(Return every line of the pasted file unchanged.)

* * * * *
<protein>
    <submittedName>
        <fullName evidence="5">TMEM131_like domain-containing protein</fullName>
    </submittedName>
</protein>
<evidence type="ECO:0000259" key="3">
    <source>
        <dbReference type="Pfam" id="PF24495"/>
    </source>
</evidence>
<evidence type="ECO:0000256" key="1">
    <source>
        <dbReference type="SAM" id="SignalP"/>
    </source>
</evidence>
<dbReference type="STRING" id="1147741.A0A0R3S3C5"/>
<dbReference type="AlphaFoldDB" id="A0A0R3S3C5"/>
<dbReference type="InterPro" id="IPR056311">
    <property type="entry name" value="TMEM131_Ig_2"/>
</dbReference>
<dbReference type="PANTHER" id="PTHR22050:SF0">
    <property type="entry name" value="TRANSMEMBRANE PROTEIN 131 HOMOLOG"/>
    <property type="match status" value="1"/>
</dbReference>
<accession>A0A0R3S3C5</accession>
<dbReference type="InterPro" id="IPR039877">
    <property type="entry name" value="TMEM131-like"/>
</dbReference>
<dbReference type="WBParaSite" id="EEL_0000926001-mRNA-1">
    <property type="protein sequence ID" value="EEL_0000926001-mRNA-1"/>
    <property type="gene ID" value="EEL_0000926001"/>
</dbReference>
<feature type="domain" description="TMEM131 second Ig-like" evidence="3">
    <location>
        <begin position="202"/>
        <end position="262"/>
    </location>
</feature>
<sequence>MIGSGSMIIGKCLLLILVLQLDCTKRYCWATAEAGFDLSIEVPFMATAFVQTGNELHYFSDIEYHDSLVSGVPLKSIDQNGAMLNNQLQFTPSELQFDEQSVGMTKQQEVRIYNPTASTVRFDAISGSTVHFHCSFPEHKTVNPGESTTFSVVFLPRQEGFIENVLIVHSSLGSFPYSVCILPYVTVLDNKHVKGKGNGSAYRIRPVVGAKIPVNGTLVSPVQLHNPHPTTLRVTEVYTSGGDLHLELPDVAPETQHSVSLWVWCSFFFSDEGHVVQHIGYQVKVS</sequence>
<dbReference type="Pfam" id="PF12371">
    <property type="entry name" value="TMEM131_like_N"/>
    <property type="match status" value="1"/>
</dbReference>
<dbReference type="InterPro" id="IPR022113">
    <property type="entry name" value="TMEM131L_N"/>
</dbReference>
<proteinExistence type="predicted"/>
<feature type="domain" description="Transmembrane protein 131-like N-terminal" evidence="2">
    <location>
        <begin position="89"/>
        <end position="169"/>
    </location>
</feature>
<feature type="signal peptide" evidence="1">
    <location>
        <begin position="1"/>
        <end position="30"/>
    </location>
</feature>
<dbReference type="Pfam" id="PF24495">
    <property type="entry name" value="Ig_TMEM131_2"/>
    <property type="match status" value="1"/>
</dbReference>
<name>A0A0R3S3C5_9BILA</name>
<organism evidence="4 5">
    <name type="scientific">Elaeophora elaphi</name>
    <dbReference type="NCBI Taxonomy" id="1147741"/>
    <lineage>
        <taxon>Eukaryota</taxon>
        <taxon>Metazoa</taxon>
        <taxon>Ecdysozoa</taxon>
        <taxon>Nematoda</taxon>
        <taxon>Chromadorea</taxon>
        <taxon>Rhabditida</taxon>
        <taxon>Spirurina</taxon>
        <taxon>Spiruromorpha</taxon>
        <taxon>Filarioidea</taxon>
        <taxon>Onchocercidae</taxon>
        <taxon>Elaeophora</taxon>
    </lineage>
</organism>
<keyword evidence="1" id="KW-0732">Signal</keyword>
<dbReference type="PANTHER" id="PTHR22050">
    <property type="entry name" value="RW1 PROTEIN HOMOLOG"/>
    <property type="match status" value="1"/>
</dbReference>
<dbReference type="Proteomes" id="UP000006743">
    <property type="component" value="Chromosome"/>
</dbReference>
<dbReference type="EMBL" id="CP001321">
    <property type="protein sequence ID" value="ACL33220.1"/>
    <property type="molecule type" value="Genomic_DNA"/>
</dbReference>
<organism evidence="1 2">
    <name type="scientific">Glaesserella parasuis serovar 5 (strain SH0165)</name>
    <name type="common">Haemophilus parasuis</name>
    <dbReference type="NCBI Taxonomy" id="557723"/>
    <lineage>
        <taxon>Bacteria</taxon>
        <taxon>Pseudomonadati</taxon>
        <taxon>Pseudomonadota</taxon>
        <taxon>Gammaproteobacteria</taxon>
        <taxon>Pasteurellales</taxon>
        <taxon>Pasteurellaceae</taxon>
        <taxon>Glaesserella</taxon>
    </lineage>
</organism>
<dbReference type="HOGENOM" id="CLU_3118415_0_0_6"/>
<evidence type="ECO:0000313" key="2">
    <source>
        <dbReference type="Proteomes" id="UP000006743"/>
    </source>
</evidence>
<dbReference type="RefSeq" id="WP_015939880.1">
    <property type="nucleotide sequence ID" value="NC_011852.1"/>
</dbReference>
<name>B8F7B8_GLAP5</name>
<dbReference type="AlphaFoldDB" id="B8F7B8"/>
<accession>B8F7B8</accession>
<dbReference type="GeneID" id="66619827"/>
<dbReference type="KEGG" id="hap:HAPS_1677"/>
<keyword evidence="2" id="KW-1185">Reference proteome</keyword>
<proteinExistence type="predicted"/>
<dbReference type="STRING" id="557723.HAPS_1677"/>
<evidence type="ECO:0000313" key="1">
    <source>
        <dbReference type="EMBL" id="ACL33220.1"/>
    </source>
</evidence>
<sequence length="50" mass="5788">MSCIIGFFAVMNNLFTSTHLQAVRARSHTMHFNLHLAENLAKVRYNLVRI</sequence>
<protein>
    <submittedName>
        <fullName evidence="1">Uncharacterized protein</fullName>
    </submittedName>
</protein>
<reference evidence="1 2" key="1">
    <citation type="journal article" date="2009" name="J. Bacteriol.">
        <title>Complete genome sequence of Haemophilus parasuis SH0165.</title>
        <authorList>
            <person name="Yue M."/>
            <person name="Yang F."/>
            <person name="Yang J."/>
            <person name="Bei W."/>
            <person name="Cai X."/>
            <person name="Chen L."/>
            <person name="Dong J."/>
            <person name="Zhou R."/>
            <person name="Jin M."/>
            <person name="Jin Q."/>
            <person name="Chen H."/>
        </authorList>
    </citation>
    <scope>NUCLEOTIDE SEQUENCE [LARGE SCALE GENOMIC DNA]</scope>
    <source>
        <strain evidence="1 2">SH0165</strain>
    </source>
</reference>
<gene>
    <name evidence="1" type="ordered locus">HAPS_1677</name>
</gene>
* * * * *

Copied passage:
<protein>
    <submittedName>
        <fullName evidence="5">TMEM131_like domain-containing protein</fullName>
    </submittedName>
</protein>
<evidence type="ECO:0000259" key="3">
    <source>
        <dbReference type="Pfam" id="PF24495"/>
    </source>
</evidence>
<evidence type="ECO:0000256" key="1">
    <source>
        <dbReference type="SAM" id="SignalP"/>
    </source>
</evidence>
<dbReference type="STRING" id="1147741.A0A0R3S3C5"/>
<dbReference type="AlphaFoldDB" id="A0A0R3S3C5"/>
<dbReference type="InterPro" id="IPR056311">
    <property type="entry name" value="TMEM131_Ig_2"/>
</dbReference>
<dbReference type="PANTHER" id="PTHR22050:SF0">
    <property type="entry name" value="TRANSMEMBRANE PROTEIN 131 HOMOLOG"/>
    <property type="match status" value="1"/>
</dbReference>
<accession>A0A0R3S3C5</accession>
<dbReference type="InterPro" id="IPR039877">
    <property type="entry name" value="TMEM131-like"/>
</dbReference>
<dbReference type="WBParaSite" id="EEL_0000926001-mRNA-1">
    <property type="protein sequence ID" value="EEL_0000926001-mRNA-1"/>
    <property type="gene ID" value="EEL_0000926001"/>
</dbReference>
<feature type="domain" description="TMEM131 second Ig-like" evidence="3">
    <location>
        <begin position="202"/>
        <end position="262"/>
    </location>
</feature>
<sequence>MIGSGSMIIGKCLLLILVLQLDCTKRYCWATAEAGFDLSIEVPFMATAFVQTGNELHYFSDIEYHDSLVSGVPLKSIDQNGAMLNNQLQFTPSELQFDEQSVGMTKQQEVRIYNPTASTVRFDAISGSTVHFHCSFPEHKTVNPGESTTFSVVFLPRQEGFIENVLIVHSSLGSFPYSVCILPYVTVLDNKHVKGKGNGSAYRIRPVVGAKIPVNGTLVSPVQLHNPHPTTLRVTEVYTSGGDLHLELPDVAPETQHSVSLWVWCSFFFSDEGHVVQHIGYQVKVS</sequence>
<dbReference type="Pfam" id="PF12371">
    <property type="entry name" value="TMEM131_like_N"/>
    <property type="match status" value="1"/>
</dbReference>
<dbReference type="InterPro" id="IPR022113">
    <property type="entry name" value="TMEM131L_N"/>
</dbReference>
<proteinExistence type="predicted"/>
<feature type="domain" description="Transmembrane protein 131-like N-terminal" evidence="2">
    <location>
        <begin position="89"/>
        <end position="169"/>
    </location>
</feature>
<feature type="signal peptide" evidence="1">
    <location>
        <begin position="1"/>
        <end position="30"/>
    </location>
</feature>
<dbReference type="Pfam" id="PF24495">
    <property type="entry name" value="Ig_TMEM131_2"/>
    <property type="match status" value="1"/>
</dbReference>
<name>A0A0R3S3C5_9BILA</name>
<organism evidence="4 5">
    <name type="scientific">Elaeophora elaphi</name>
    <dbReference type="NCBI Taxonomy" id="1147741"/>
    <lineage>
        <taxon>Eukaryota</taxon>
        <taxon>Metazoa</taxon>
        <taxon>Ecdysozoa</taxon>
        <taxon>Nematoda</taxon>
        <taxon>Chromadorea</taxon>
        <taxon>Rhabditida</taxon>
        <taxon>Spirurina</taxon>
        <taxon>Spiruromorpha</taxon>
        <taxon>Filarioidea</taxon>
        <taxon>Onchocercidae</taxon>
        <taxon>Elaeophora</taxon>
    </lineage>
</organism>
<keyword evidence="1" id="KW-0732">Signal</keyword>
<dbReference type="PANTHER" id="PTHR22050">
    <property type="entry name" value="RW1 PROTEIN HOMOLOG"/>
    <property type="match status" value="1"/>
</dbReference>
<dbReference type="Proteomes" id="UP000006743">
    <property type="component" value="Chromosome"/>
</dbReference>
<dbReference type="EMBL" id="CP001321">
    <property type="protein sequence ID" value="ACL33220.1"/>
    <property type="molecule type" value="Genomic_DNA"/>
</dbReference>
<organism evidence="1 2">
    <name type="scientific">Glaesserella parasuis serovar 5 (strain SH0165)</name>
    <name type="common">Haemophilus parasuis</name>
    <dbReference type="NCBI Taxonomy" id="557723"/>
    <lineage>
        <taxon>Bacteria</taxon>
        <taxon>Pseudomonadati</taxon>
        <taxon>Pseudomonadota</taxon>
        <taxon>Gammaproteobacteria</taxon>
        <taxon>Pasteurellales</taxon>
        <taxon>Pasteurellaceae</taxon>
        <taxon>Glaesserella</taxon>
    </lineage>
</organism>
<dbReference type="HOGENOM" id="CLU_3118415_0_0_6"/>
<evidence type="ECO:0000313" key="2">
    <source>
        <dbReference type="Proteomes" id="UP000006743"/>
    </source>
</evidence>
<dbReference type="RefSeq" id="WP_015939880.1">
    <property type="nucleotide sequence ID" value="NC_011852.1"/>
</dbReference>
<name>B8F7B8_GLAP5</name>
<dbReference type="AlphaFoldDB" id="B8F7B8"/>
<accession>B8F7B8</accession>
<dbReference type="GeneID" id="66619827"/>
<dbReference type="KEGG" id="hap:HAPS_1677"/>
<keyword evidence="2" id="KW-1185">Reference proteome</keyword>
<proteinExistence type="predicted"/>
<dbReference type="STRING" id="557723.HAPS_1677"/>
<evidence type="ECO:0000313" key="1">
    <source>
        <dbReference type="EMBL" id="ACL33220.1"/>
    </source>
</evidence>
<sequence length="50" mass="5788">MSCIIGFFAVMNNLFTSTHLQAVRARSHTMHFNLHLAENLAKVRYNLVRI</sequence>
<protein>
    <submittedName>
        <fullName evidence="1">Uncharacterized protein</fullName>
    </submittedName>
</protein>
<reference evidence="1 2" key="1">
    <citation type="journal article" date="2009" name="J. Bacteriol.">
        <title>Complete genome sequence of Haemophilus parasuis SH0165.</title>
        <authorList>
            <person name="Yue M."/>
            <person name="Yang F."/>
            <person name="Yang J."/>
            <person name="Bei W."/>
            <person name="Cai X."/>
            <person name="Chen L."/>
            <person name="Dong J."/>
            <person name="Zhou R."/>
            <person name="Jin M."/>
            <person name="Jin Q."/>
            <person name="Chen H."/>
        </authorList>
    </citation>
    <scope>NUCLEOTIDE SEQUENCE [LARGE SCALE GENOMIC DNA]</scope>
    <source>
        <strain evidence="1 2">SH0165</strain>
    </source>
</reference>
<gene>
    <name evidence="1" type="ordered locus">HAPS_1677</name>
</gene>